In 1882, one of the nation’s early black church denominations founded what has since evolved into Lane College. Now referred to as the Christian Methodist Episcopal (CME) Church, the organization was originally named the Colored Methodist Episcopal (CME) Church in America when it formed in 1870. Among its top priorities was the establishment of schools to educate the newly freed Negroes following the Civil War.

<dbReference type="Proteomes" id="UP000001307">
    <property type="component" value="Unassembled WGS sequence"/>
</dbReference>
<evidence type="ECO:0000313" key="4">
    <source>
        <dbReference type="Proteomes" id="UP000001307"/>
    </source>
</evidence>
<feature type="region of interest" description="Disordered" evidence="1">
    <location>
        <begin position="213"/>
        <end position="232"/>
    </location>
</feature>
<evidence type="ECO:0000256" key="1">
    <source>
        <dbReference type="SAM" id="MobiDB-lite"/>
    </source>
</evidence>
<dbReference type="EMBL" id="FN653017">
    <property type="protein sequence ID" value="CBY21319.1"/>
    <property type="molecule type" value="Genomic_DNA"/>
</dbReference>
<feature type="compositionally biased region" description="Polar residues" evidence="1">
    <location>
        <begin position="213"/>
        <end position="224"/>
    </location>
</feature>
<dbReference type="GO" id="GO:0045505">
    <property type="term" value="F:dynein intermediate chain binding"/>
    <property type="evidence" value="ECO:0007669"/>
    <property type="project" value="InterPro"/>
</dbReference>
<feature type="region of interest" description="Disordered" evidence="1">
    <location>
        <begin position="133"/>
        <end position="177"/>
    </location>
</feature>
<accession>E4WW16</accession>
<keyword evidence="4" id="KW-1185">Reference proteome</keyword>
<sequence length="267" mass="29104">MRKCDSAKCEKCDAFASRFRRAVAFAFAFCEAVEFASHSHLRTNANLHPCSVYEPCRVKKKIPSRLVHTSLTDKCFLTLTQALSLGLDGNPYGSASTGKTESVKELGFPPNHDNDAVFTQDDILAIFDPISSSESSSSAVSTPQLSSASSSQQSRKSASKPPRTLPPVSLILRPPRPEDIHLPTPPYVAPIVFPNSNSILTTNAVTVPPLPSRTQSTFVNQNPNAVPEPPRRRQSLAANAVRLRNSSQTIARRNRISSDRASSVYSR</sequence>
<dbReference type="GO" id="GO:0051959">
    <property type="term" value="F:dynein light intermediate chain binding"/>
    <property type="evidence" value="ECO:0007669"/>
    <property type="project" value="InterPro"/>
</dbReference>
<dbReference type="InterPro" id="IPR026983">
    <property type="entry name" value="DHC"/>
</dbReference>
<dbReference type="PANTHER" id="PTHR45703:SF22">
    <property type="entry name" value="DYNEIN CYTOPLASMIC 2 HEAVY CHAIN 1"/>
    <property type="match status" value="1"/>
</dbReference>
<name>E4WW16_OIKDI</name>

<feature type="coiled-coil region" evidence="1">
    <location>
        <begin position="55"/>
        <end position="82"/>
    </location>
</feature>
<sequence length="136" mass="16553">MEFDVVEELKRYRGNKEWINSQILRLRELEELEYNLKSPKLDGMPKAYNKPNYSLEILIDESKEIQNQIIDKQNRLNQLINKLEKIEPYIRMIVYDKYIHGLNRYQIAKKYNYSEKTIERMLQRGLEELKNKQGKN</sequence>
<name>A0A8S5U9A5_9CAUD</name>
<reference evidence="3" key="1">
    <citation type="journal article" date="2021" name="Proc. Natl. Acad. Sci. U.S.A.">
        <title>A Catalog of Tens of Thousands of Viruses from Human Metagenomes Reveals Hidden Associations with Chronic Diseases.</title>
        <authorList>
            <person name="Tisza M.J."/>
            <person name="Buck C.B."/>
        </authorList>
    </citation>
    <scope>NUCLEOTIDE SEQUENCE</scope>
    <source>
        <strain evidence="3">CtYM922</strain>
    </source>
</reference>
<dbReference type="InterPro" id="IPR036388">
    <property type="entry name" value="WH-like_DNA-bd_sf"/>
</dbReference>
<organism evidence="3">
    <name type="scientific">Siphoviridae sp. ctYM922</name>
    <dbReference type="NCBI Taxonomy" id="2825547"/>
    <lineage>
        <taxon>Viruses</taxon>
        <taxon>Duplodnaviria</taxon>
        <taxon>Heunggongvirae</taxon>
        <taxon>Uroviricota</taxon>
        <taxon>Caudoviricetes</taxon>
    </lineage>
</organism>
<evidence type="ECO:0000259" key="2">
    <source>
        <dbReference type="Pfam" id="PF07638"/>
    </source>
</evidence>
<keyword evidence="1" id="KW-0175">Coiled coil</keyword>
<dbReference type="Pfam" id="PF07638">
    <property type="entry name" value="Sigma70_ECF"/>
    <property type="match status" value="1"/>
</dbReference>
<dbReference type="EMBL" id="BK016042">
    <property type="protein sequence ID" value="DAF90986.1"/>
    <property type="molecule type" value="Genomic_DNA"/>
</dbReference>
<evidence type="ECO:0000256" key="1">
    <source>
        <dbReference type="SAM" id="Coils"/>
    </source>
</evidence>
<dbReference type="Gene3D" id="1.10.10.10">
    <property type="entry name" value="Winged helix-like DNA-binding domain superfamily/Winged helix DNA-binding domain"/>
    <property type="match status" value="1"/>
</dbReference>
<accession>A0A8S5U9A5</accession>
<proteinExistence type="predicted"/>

The enterprise of building a school in Tennessee was conceived as early as November 1878 at the CME denomination’s Tennessee Annual Conference. The CME Church’s first Bishop, William H. Miles, presided over the meeting, convened at the old Capers Chapel CME Church in Nashville. A pivotal moment of the Conference occurred when Reverend J.K. Daniels presented a resolution to establish a Tennessee school. Amid much applause, the resolution was adopted and a committee was appointed to solicit means to purchase a site. Reverends C.H. Lee, J.H. Ridley, Sandy Rivers, Barry Smith, and J. K. Daniels constituted this committee.